It is said that she was never born, but exists eternally. She started off riding on the crest of a wave full of sea creatures, now known as the Milky Way. She rides on a turtle and has a mermaid tail.
A creation goddess who made the Sun so hot that it burnt the moon. She had to constantly sink the sun in the ocean to prevent it from scorching and drying up the Earth.
Though believed to be a virgin goddess, she created twin sons, Tamusi and Tamula, to help in her never-ending battle against the heat. Tamusi worked in the day, slicing off sun ray serpents and casting them into the sky, where they spluttered out as comets and shooting stars. Tamula worked in the night, keeping the sun from shining by covering it with blankets of darkness.
Amana was a mysterious goddess who inhabited the river regions of Venezuela, protecting her people with a ter’angreal that hid her realm from outsiders.
Over time, she and her people slipped into the stuff of legend.
It was chance that brought Viracocha to her lands, and she to investigate the disturbance of another channeler. Amana captured him to assess the threat, but in the end they became friends, and later lovers.
Eventually she became his wife, and travelled back to his lands with him. There she was known to the Incan people as the goddess Mama Qucha, a deity associated with the sea and fish.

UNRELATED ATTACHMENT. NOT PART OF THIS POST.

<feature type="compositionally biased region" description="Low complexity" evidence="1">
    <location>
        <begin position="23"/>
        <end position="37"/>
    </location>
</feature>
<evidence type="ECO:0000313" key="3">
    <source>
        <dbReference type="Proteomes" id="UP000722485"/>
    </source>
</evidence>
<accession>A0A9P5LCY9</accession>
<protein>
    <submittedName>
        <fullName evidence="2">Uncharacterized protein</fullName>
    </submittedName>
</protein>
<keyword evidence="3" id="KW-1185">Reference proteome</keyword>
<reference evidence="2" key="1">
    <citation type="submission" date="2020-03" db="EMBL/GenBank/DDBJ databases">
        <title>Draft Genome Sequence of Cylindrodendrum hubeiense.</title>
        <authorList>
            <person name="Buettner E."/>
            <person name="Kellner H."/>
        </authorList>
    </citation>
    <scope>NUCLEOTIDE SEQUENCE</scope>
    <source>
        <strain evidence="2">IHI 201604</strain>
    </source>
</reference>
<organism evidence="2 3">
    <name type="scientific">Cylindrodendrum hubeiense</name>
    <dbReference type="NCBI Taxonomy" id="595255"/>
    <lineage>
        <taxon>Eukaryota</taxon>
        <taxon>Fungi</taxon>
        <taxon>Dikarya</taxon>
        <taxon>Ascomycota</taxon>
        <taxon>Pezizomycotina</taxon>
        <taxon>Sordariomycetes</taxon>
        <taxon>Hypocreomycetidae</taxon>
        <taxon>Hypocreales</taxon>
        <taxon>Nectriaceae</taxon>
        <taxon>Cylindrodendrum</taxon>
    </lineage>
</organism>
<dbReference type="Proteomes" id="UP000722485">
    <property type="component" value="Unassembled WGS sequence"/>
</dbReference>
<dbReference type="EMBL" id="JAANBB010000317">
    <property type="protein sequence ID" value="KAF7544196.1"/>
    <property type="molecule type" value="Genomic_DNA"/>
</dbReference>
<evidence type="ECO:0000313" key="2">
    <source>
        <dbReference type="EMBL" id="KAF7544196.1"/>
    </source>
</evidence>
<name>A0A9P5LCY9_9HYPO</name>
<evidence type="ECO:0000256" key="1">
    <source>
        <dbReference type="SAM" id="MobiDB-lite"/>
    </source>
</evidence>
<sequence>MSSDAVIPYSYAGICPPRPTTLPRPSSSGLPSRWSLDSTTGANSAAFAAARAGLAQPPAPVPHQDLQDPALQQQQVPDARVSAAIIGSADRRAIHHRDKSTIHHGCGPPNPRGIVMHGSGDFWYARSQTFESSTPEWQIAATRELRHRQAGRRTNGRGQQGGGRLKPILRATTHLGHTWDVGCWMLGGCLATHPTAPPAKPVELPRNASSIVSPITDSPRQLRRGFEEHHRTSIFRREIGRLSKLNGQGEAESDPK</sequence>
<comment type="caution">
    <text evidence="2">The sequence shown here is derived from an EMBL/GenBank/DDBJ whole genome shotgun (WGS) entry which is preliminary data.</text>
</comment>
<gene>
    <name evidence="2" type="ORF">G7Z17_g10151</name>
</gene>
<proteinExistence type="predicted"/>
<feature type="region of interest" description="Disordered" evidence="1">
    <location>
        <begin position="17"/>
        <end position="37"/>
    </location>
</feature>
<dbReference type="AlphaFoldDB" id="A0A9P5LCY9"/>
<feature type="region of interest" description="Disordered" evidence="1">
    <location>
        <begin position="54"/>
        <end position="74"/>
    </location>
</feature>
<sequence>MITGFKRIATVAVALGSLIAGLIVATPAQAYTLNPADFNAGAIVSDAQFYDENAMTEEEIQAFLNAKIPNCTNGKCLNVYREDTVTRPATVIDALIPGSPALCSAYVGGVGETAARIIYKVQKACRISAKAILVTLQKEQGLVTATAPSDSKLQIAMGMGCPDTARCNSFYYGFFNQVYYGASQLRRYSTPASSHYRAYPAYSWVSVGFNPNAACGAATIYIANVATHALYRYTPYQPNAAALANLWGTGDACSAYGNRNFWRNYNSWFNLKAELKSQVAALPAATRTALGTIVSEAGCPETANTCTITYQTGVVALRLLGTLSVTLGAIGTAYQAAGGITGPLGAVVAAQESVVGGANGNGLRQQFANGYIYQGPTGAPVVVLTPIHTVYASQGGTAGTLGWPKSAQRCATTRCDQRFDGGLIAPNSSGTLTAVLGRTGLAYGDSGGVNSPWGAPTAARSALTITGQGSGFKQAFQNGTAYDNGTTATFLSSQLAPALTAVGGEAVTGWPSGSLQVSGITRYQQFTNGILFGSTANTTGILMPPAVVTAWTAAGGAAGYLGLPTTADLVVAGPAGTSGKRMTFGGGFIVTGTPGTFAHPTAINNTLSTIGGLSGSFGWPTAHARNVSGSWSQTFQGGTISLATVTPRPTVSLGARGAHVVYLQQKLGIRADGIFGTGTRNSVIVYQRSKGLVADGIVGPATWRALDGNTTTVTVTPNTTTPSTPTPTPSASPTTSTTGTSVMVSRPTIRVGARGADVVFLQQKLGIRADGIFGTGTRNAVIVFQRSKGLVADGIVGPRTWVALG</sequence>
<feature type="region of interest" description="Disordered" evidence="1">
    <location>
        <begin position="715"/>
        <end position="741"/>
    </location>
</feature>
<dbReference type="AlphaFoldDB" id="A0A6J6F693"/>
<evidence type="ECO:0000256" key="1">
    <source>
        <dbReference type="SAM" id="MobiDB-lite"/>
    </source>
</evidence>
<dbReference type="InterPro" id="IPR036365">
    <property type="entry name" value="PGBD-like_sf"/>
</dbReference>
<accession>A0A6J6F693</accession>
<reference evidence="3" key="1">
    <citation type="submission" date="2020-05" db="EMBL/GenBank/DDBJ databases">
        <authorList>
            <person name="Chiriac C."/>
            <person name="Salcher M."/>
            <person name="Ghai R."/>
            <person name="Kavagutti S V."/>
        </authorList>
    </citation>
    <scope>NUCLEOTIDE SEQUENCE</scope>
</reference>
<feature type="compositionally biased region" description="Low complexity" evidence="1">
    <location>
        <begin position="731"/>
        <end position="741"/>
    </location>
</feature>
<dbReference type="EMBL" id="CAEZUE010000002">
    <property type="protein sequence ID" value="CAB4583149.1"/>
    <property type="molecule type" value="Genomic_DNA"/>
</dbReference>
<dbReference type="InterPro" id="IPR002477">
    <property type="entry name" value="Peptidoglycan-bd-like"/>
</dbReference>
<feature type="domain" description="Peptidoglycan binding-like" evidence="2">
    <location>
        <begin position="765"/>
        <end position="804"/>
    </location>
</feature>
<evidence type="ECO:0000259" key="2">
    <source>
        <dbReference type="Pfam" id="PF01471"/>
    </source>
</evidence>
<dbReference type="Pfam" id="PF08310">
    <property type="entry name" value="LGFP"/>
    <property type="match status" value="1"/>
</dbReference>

Together they had two sons, Tamusi and Tamula. Though they were happy, duty bore her home, mindful of her responsibilities to her own people. Her sons went with her, and they also learned to work the ter’angreal that kept her realm safe.
She spent part the year there, and part the year with her husband.
Upon the outbreak of war, Amana returned home to protect her lands alongside her children. As Virachocha’s people fell into chaos despite his best efforts, he begged her to offer refuge to those fleeing the conflict, and she agreed. Alongside her sons she worked tirelessly to use the ter’angreal to continue to protect them, but in the end the device overloaded. She and both her children were killed as a result.
In grief, Viracocha burned himself out, and was later killed.
For more, see: Godwars of South America.
1st Age: Zoya Bokarov